By Kelley Lindberg
My son just entered high school this year. Talk about big changes for him – new responsibilities, new friends, new social events, new teachers, new principal… the list goes on and on.
There’s been a big change for me, too. My safety net of familiar teachers and administration has vanished. I have to start my “educating the educators” efforts all over again, with teachers who don’t already have an attachment to my son and who may not have had allergic kids in their classroom before (since he’s old enough that we always seem to be paving the way).
Fortunately, when I asked the vice principal if he thought I could present food allergy information to all the teachers at a staff meeting, he said it sounded like a good idea. He asked the principal, who also said it was a good idea. So last week, I found myself in front of about 25 teachers, trying to accomplish three things:
- Educate them about food allergies and how to keep all allergic kids (not just my son) safe.
- Keep from embarrassing my son.
- Keep them from thinking I am going to be one of those “trouble-making mothers.”
I think it worked. Even though I’ve given this presentation nearly every year to my son’s school, other schools, and even other organizations, I was still incredibly nervous. It’s nerve-wracking knowing that you could, with a single slip-up, sour your son’s teachers on him. Or worse, upset his burgeoning social life. But I was able to keep a sense of humor, answer a lot of questions, hopefully reassure them that they can handle a reaction if it happens, and get them thinking about ways to prevent contamination in their classrooms. Not only will this help my son, but it will lay groundwork for the growing number of allergy kids that will be coming along in the next few years.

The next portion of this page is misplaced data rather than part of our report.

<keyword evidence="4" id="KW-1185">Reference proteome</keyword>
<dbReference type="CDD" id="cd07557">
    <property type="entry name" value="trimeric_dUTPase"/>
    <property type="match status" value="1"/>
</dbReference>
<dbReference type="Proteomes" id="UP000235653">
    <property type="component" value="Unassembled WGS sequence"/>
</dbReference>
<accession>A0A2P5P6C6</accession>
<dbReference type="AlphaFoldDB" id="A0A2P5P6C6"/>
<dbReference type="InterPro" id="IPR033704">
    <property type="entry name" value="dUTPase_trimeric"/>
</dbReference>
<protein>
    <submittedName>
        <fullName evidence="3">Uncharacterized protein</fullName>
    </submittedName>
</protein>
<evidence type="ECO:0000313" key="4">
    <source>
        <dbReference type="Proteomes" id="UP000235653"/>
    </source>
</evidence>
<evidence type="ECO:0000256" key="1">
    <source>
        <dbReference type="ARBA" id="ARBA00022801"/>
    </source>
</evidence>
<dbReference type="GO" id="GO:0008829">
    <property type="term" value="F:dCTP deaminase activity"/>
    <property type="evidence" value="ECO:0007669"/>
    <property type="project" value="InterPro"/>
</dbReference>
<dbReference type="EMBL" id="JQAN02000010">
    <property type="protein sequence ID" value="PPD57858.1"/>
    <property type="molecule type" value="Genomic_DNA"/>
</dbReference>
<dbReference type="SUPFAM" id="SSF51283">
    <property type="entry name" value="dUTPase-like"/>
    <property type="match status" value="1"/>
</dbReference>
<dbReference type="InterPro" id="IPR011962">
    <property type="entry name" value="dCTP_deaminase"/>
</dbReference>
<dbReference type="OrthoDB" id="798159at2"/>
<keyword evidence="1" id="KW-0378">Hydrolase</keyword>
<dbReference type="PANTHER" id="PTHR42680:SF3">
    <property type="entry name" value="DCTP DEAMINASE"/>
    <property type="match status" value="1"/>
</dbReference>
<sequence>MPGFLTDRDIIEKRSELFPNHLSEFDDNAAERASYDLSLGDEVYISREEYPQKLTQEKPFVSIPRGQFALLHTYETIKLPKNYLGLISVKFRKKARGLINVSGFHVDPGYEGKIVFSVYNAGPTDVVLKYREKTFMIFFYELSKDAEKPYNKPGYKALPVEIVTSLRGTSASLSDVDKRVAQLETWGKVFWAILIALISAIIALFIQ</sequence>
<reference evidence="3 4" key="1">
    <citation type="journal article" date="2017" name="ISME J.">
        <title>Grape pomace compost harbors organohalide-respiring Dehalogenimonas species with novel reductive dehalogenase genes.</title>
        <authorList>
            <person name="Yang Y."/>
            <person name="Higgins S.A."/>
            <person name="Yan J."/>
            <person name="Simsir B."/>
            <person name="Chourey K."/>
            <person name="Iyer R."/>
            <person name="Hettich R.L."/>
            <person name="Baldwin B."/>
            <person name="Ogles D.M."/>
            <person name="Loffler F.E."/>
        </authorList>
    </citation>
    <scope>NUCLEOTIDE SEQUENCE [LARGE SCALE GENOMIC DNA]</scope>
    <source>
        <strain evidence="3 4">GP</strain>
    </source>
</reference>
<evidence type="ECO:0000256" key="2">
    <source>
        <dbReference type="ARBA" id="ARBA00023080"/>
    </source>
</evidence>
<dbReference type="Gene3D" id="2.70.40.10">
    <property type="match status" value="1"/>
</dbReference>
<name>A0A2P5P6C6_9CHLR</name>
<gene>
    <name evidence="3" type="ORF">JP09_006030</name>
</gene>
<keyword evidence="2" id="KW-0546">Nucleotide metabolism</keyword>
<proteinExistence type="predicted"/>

As scary as it is, I highly recommend asking your school’s principal if you can “educate the educators” about food allergies, too. To help you out, here is a link to the handout I give to all the teachers and staff: School Staff Presentation. I just go over what’s on this handout, then answer any questions (there are always a lot!). Good luck. Just channel your mama bear (or papa bear), know that you’re helping your child as well as many other children, and feel the love from all the rest of us mama/papa bears out here in allergy-land!